Oklahomans noticed their windows rattling last night as yet another earthquake struck Oklahoma. It wasn’t the biggest of the last few months but it was another warning from mother nature that unseen things are happening beneath the red dirt. State and federal officials have taken notice too and are concerned that more and bigger quakes are on their way .
Oklahoma Insurance Commissioner John Doak is advising Oklahomans to purchase earthquake insurance after a report from the U.S. Geological Survey predicts seismic activity will continue in the state. “With an average 40 earthquakes per year, we feel very strongly that this is something we need to be talking about in Oklahoma,” Doak said. “Earthquake insurance is available and affordable in Oklahoma, but not that many people have the coverage.”
The state is known for wind and ferocious summer storms but a look at recent history shows the state is also rocking and rolling. Oklahoma has had more then 200 earthquakes with a magnitude of 3.0 or greater since January 2009, according to the U.S. Geological Survey. Yet less than 1% of the state’s homeowners and renters have earthquake insurance. Standard homeowners or renters insurance polices do not cover damage caused by earthquakes.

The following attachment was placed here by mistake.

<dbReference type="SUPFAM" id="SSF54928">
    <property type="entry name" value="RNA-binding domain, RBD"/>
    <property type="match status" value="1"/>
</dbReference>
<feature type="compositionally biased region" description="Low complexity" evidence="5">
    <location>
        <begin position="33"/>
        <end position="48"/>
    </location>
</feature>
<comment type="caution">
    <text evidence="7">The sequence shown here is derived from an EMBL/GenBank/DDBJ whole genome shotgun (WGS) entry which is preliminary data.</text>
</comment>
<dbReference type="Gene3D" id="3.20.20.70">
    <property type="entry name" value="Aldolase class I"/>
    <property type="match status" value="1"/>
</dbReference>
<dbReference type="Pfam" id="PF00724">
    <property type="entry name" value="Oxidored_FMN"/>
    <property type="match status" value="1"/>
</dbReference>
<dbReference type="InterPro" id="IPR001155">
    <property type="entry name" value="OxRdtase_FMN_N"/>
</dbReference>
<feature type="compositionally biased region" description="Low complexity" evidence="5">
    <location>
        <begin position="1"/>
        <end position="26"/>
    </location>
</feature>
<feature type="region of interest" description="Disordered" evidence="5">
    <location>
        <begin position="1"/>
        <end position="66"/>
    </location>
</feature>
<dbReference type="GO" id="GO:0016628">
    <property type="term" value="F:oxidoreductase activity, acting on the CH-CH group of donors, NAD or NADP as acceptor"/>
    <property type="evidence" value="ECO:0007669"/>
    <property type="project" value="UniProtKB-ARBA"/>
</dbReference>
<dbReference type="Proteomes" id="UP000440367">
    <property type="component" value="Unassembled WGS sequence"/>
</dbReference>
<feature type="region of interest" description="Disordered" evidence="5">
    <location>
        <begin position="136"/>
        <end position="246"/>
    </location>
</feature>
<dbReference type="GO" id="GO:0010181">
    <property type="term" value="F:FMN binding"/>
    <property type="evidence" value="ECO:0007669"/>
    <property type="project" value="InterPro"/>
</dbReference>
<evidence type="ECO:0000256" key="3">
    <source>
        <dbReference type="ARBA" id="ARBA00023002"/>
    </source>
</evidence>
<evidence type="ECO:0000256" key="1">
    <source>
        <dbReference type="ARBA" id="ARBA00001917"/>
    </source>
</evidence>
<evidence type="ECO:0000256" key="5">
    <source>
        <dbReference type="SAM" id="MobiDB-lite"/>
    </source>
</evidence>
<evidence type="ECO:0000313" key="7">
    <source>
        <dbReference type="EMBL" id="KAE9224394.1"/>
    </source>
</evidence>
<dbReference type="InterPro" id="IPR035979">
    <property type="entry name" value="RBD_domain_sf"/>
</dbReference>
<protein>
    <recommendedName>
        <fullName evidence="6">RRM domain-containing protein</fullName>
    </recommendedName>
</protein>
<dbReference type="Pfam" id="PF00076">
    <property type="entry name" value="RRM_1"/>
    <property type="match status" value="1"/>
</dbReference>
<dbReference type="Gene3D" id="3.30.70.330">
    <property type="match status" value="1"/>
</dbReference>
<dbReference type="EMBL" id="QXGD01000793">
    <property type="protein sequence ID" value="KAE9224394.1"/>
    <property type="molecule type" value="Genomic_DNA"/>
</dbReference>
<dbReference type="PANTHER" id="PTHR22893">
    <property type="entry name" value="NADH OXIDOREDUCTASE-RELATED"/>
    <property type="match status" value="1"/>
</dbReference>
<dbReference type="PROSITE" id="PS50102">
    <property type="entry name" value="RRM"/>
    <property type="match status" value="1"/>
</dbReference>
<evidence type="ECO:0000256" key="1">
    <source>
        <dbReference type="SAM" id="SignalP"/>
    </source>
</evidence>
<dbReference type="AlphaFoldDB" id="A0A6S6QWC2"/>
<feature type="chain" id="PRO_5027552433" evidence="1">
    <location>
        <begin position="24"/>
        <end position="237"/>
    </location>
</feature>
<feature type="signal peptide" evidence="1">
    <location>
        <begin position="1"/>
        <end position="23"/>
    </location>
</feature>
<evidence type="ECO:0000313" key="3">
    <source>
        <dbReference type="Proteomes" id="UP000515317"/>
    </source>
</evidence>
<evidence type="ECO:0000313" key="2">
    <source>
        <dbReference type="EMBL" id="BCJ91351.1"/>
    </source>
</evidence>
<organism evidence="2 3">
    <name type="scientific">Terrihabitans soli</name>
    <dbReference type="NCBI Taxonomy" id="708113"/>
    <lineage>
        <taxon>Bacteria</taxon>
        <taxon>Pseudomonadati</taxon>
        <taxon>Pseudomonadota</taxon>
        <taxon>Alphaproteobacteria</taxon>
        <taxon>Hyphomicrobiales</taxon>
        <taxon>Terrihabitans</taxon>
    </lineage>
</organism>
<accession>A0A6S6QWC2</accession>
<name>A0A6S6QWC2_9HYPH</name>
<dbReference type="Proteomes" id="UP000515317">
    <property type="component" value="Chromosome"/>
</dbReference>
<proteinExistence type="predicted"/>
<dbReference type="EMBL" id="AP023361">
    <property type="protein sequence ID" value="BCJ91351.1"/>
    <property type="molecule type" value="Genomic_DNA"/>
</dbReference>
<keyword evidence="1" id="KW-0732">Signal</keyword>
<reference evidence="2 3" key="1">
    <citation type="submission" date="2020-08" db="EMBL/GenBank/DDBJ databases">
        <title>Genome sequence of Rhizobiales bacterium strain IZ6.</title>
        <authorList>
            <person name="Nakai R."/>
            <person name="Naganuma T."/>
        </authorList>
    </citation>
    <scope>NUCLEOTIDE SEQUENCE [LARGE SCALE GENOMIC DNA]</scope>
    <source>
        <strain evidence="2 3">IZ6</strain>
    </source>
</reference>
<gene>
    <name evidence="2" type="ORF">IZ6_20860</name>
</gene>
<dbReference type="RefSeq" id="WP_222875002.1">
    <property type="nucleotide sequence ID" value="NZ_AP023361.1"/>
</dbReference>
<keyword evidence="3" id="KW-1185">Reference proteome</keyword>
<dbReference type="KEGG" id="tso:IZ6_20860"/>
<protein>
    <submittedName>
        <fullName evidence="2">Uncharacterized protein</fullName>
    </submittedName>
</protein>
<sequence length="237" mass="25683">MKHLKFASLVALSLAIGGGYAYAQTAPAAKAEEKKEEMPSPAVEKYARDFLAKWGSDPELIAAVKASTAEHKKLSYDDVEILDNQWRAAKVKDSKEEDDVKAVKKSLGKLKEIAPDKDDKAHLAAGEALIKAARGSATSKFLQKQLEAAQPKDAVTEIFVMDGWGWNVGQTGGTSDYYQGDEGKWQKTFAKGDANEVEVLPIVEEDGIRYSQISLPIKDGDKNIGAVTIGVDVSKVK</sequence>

Make sure you and your family know what to do in case of an earthquake. Parts of Oklahoma are just a few hundred miles from the location of the largest earthquake in the history of the US, New Madrid, Mo. Here are a few things to do and be mindful of to protect yourself and your family in the event of the big one.
- If you're indoors, stay there. Get under -- and hold onto --a desk or table, or stand against an interior wall. Stay clear of exterior walls, glass, heavy furniture, fireplaces and appliances. The kitchen is a particularly dangerous spot. If you’re in an office building, stay away from windows and outside walls and do not use the elevator.
- If you're outside, get into the open. Stay clear of buildings, power lines or anything else that could fall on you.
- If you're driving, move the car out of traffic and stop. Avoid parking under or on bridges or overpasses. Try to get clear of trees, light posts, signs and power lines. When you resume driving, watch out for road hazards.
- If you're in a mountainous area, beware of the potential for landslides. Likewise, if you're near the ocean, be aware that tsunamis are associated with large earthquakes. Get to high ground.
- If you’re in a crowded public place, avoid panicking and do not rush for the exit. Stay low and cover your head and neck with your hands and arms.
It is always best to heed mother natures warning. So get earthquake insurance and educate your family on what to do when things begin to rattle and roll. The statistics speak for themselves. It is only a matter of time until the next quake and none can know if it will be damaging or not.